The Ambulance Man and the Spanish Civil War is the first book in the Forgotten Stories from Spain series by Paul Read, giving readers a chance to learn tales of the ‘bravery, humanity and vision’ which existed in 1930’s Spain. But never fear – there is no need to have a great understanding of the time period, as this book caters to both seasoned and new readers of the subject. The book leaps into the time period with a prologue outlining Spain during the war for anyone in need of background details.
This book is the story of Canadian Norman Bethune, a man passionate about public healthcare and social justice. Around 1600 Canadians joined the fight in Spain as volunteers during the war. Bethune started his time in Madrid, noted for both his work, and his fondness of women, drinking and criticism of the regimes operating during that time. Like George Orwell in Barcelona, Bethune became ‘known’ to the Communists and their strict rules, only to have this backfire against him later on in his tour of duty.
The Andalucian city of Malaga, deep in southern Spain, was suffering heavily. The ancient city had a massive disparity in land and wealth, and looked forward to revolution in 1931 at the start of the Second Spanish Republic, but had become tired of waiting for change when war broke out in 1936. But by February 1937, Franco and his troops, with help from the Italians, were advancing fast on the poor city with little way of defending itself. The people had two choices – run or die. People decided to walk the 200km to Almeria and potential safety – not an easy feat with children, elderly, no food or supplies, and carrying everything dear to them.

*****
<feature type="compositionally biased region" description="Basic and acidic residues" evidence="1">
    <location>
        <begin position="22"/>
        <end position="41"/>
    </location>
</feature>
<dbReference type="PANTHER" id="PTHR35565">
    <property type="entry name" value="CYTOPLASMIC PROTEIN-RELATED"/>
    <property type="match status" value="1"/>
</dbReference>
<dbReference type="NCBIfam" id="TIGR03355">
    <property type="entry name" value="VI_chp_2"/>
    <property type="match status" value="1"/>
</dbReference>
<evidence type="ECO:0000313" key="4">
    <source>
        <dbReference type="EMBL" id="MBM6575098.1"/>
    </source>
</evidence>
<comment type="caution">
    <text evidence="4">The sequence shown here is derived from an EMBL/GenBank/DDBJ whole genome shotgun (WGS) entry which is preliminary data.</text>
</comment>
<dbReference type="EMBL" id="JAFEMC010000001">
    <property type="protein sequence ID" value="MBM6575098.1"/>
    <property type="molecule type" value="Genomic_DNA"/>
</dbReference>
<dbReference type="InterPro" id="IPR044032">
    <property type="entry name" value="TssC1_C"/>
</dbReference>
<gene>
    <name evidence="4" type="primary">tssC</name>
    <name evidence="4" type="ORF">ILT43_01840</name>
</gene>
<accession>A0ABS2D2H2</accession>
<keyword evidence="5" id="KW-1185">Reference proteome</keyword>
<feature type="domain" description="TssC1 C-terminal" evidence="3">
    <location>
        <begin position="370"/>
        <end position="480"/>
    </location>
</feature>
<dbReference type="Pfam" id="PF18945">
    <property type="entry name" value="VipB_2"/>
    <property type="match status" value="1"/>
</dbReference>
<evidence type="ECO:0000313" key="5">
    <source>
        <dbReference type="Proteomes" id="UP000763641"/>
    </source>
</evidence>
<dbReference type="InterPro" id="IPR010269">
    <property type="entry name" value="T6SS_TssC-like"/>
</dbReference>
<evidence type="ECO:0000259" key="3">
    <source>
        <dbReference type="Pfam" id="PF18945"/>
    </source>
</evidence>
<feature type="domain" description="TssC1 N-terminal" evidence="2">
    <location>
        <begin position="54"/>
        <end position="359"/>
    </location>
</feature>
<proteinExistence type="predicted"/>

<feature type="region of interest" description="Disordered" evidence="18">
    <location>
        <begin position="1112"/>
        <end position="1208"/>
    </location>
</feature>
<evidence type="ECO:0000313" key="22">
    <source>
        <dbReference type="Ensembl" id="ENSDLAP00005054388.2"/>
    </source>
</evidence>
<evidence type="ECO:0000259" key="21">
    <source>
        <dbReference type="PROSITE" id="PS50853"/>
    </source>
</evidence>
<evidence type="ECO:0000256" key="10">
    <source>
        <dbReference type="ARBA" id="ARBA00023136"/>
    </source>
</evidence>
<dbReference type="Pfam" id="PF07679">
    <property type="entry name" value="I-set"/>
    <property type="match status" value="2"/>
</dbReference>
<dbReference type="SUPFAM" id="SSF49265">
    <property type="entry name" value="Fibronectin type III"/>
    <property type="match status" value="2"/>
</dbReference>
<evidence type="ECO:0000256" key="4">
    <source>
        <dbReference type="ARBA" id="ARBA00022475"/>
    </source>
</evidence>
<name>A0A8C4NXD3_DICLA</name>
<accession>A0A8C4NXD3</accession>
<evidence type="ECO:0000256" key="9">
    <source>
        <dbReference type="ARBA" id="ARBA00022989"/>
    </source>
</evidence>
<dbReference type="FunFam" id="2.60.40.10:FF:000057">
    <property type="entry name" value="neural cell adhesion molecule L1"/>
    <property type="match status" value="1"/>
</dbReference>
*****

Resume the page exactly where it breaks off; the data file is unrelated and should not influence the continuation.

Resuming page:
Along the road, the ‘Carretera de la Muerte’, or Highway of Death, there was only one hope against the bombing, shooters and endless sun. Norman Bethune was the only soul keen enough to do something about the people and their desperate need for help. While thousands died, Bethune had a simple yet brave plan to help the people of Malaga. The book tells of the plan and of what greeted everyone in Almeria, and of Bethune’s escape from Spain after his daring plot. The book also goes on to tell the stories of Bethune’s time in China, and who does and doesn’t remember his work today.
The author uses a fast, smooth, no-nonsense style to recall this forgotten tale, peppering the story with important details, and uses interviews with survivors, and information on how a large percentage of Spain doesn’t know their own history. This book is an easy read, giving people a short yet important insight to a man whose bravery still needs to be shared. The Ambulance Man and the Spanish Civil War is a terrific opening for the Forgotten Stories from Spain series for anyone to enjoy.
Next week I will review the second book in the series Forgotten Stories from Spain: 1984 and the Spanish Civil War
You can find more about Paul Read on his fantastic website – Speaking of Spain